Well, that's what's happening.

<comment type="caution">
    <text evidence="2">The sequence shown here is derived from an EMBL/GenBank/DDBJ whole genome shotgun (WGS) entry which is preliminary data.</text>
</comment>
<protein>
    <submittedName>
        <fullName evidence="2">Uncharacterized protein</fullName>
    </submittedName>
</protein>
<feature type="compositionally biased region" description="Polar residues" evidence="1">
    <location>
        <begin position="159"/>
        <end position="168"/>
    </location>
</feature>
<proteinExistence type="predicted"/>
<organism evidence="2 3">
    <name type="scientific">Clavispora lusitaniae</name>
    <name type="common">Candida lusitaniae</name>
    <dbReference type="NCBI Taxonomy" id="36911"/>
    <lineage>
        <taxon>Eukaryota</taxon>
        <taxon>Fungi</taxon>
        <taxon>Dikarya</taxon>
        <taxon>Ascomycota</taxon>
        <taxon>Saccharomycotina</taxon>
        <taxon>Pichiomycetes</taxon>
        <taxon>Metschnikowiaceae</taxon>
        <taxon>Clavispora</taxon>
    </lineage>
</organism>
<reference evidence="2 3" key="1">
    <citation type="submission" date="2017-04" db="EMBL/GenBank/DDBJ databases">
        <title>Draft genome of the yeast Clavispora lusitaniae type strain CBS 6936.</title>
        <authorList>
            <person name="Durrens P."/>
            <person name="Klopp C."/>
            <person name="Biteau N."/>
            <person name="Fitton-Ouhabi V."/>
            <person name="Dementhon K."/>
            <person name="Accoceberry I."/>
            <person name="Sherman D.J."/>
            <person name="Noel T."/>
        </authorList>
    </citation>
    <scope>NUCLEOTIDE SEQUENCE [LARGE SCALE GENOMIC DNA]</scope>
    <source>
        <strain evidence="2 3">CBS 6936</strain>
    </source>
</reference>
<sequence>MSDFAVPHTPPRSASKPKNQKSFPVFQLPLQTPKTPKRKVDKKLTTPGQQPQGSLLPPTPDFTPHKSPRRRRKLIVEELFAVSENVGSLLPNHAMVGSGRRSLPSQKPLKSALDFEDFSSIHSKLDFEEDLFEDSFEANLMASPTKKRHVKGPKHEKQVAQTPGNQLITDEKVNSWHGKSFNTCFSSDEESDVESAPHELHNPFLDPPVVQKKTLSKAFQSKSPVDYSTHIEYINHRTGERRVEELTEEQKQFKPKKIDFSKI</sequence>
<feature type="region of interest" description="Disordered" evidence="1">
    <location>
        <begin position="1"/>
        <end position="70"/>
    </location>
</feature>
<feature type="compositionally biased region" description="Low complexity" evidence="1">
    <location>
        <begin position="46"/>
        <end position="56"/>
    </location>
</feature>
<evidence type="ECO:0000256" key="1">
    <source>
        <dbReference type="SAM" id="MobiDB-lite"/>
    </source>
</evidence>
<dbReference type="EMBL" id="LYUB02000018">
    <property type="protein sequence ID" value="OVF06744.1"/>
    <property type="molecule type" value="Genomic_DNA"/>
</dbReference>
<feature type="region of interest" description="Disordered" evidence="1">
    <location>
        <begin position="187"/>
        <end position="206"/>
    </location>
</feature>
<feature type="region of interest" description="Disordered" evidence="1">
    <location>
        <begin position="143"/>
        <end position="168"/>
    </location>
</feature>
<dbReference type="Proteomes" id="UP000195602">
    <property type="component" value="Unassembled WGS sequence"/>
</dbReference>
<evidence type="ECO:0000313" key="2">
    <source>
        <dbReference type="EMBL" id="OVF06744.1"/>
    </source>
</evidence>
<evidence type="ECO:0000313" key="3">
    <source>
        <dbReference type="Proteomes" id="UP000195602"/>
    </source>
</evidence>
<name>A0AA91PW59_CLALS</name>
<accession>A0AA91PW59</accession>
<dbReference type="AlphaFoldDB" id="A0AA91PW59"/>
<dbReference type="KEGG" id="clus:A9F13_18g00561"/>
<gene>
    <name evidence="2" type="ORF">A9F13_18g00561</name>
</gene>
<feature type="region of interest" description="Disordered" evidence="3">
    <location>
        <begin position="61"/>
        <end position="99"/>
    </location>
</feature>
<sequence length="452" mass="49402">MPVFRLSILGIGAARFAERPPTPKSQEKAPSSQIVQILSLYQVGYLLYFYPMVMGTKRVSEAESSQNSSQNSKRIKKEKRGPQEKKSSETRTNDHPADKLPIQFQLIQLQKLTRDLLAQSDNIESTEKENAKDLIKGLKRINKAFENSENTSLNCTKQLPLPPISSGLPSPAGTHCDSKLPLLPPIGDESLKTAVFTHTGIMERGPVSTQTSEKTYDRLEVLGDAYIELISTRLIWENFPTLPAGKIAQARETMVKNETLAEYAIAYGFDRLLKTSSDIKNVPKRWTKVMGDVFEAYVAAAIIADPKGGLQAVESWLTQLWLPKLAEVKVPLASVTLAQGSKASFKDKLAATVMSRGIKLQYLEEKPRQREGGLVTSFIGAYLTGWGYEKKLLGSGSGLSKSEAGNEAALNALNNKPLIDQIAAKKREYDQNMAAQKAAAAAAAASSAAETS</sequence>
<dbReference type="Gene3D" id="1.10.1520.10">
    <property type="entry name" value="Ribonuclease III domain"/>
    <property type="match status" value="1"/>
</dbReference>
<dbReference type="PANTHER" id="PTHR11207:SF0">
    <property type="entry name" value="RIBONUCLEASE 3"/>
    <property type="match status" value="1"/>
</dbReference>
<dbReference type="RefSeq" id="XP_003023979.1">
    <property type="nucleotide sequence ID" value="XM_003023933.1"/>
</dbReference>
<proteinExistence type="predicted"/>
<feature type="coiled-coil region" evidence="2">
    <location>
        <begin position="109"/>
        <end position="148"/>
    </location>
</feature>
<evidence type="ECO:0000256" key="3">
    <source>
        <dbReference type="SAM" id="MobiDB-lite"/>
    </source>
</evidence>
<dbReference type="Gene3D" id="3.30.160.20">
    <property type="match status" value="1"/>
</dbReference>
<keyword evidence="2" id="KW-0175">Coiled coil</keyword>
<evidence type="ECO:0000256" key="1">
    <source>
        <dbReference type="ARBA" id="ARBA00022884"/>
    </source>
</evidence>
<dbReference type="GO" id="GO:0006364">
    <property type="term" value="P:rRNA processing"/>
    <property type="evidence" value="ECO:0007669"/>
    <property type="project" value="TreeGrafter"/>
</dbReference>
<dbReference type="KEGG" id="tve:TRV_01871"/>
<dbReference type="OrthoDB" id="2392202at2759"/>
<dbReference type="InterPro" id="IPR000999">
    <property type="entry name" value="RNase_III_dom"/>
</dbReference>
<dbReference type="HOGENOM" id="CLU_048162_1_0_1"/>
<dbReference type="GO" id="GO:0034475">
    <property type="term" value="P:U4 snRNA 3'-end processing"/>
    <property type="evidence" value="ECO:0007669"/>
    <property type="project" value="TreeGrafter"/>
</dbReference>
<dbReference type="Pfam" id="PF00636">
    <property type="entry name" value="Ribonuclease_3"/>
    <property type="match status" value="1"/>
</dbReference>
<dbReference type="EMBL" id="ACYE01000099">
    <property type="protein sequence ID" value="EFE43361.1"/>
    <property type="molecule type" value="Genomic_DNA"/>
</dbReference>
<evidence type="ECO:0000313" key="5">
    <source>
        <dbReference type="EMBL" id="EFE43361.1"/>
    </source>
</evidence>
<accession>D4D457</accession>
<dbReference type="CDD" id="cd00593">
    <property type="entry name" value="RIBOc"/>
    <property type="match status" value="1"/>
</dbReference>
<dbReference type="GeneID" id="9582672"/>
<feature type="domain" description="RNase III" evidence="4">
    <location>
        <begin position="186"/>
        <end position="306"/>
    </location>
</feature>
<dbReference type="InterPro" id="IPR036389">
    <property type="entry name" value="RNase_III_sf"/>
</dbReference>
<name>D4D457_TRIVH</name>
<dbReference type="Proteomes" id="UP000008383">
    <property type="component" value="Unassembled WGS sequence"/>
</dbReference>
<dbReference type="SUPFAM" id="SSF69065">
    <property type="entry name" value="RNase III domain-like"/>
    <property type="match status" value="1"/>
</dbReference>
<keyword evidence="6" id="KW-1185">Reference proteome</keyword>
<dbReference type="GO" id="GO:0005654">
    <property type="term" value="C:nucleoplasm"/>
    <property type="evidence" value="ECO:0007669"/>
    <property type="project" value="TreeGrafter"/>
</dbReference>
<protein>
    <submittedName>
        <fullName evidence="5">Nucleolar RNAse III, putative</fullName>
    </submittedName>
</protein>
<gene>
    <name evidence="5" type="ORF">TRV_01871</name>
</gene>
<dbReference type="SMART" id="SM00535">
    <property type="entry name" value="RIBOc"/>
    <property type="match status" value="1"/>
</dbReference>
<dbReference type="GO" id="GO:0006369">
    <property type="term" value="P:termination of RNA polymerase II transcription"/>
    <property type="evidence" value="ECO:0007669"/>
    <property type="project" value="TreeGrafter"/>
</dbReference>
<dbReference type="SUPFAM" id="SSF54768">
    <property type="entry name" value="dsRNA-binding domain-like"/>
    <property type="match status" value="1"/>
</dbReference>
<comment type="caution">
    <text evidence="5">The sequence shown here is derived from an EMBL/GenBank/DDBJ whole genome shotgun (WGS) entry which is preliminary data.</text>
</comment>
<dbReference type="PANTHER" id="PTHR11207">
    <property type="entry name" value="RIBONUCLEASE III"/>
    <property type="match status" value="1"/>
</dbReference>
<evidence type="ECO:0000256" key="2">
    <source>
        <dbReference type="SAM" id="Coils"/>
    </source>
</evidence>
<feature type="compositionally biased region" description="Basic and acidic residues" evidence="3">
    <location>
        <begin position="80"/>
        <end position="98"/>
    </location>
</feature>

In the next part of the novel we see Mr. and Mrs. Copperfield arriving in Panama. Earlier in the story--at that party--Frieda had revealed to Christina she was traveling there on holiday, and that she was a bit scared to do so, though that seems a fairly considerable aspect of her character in general. In Panama she meets a whole host of fascinating characters, eschewing the advice of a fellow female American (who is notable at least in part for her immense xenophobia) who tells her not to stay anywhere but the American quarter of Colon, "Cristobal." Instead, Mrs. Copperfield convinces her husband to stay in a rather shoddy and rundown hotel in a disreputable part of town.